The mind is a curious thing.
While the whole “you only use a fraction of your brain” concept has been challenged by science lately, I would argue that at its core, the premise is true. At the very least, we’re underutilizing our mental capacity every day. Brain power, like budget, is finite. And just like a budget, the same amount of currency can be more or less powerful depending on how it’s spent.
Our brains are designed to create, not trap. Mental energy can either be used to generate new ideas or fresh outlooks, or it can be shifted around to remember tasks. Memories like your first bike ride or your wedding day are coded differently than what is called “working memory.”
Working memory draws from your everyday brainpower to help you remember things like where you left your keys or if you threw in a load of laundry.
The problem with that is every iota of brainpower you’re using for those minute things is brainpower you’re not harnessing for your success. It’s exactly that reason that habit is so vital to success, and that’s what makes me such a huge advocate for clean and organized homes and workspaces.
Whether we want to admit it or not, our nature craves order. You may be one of the people who claim that you live in “organized chaos” because you remember that your keys are right where you left them–under the couch beside one lone tennis shoe.
But hear me out: if you hung that key on the key rack, where it belongs, the need to remember its odd location would disappear and free up the brain space you’re using to code that into your working memory. Without habits, your brain becomes victim to the nitty-gritty of the day, instead of being left open with space for creative problem-solving.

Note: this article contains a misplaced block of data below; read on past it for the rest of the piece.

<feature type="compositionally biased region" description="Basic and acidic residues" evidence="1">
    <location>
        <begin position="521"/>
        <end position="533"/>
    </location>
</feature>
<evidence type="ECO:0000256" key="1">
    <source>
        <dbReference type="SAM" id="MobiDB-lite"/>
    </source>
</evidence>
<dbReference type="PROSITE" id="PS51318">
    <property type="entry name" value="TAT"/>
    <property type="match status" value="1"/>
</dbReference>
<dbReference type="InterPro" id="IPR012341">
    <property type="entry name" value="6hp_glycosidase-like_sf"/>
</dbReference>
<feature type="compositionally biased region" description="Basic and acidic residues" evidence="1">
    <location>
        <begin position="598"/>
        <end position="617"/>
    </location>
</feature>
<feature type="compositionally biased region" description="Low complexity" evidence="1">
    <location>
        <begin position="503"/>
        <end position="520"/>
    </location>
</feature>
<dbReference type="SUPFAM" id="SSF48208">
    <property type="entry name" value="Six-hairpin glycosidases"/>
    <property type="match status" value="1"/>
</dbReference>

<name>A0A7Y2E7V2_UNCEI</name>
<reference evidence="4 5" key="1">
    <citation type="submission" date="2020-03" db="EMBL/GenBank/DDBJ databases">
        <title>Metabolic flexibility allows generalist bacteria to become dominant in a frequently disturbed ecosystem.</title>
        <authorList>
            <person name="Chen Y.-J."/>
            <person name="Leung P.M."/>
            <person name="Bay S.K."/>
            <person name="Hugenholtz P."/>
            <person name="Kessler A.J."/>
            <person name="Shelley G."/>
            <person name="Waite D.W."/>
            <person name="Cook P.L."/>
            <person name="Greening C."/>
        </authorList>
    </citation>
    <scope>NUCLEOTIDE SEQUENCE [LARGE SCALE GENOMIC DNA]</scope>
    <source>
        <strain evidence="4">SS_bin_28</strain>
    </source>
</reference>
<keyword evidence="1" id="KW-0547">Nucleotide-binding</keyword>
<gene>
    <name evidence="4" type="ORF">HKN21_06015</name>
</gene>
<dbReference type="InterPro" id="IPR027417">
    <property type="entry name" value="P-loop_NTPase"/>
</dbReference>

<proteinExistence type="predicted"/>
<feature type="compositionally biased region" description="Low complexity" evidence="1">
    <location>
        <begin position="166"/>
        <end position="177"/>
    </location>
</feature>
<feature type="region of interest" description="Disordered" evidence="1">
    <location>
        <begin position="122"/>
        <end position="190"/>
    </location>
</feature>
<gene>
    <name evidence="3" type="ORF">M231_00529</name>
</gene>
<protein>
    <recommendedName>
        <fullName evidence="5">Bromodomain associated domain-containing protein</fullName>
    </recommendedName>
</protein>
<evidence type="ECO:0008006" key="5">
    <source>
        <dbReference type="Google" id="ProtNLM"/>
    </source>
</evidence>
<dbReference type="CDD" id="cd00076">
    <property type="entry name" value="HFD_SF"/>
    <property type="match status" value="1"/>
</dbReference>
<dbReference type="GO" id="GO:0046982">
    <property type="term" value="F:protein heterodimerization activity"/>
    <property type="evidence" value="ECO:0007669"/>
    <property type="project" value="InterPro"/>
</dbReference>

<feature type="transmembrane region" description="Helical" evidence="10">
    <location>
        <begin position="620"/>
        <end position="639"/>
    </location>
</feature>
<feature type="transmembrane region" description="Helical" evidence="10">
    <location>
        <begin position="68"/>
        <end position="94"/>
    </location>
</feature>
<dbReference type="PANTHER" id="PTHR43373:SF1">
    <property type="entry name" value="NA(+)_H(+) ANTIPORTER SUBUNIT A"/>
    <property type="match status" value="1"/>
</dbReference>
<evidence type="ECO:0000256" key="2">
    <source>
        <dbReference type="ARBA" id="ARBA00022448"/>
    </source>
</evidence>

The good news is this: unlike losing 100 pounds or getting thousands of dollars out of debt, regular chores are an easy habit to start and keep. I break my routine into 3 segments: daily tasks, weekly tasks, and monthly tasks.
Overall, the day’s tasks won’t take more than 45 minutes. The monthly tasks make take a bit longer but if you divvy them up across the weeks (as I suggest in the extended post) you will find that one hour of chores means more hours of usable, powerful brain space. And isn’t that why you’re here?
Check out the short chore list below! Download the long version of this list here.
Huge shout-out to Austin for letting me write a little on DNY about my favorite topic of all time.
Thanks for reading!
Make the beds
Do the dishes
Sort the mail
Load of laundry
Wash all linens
Vacuum & Sweep
Dust and wet wipe all surfaces
Clean out car
Vents and baseboards
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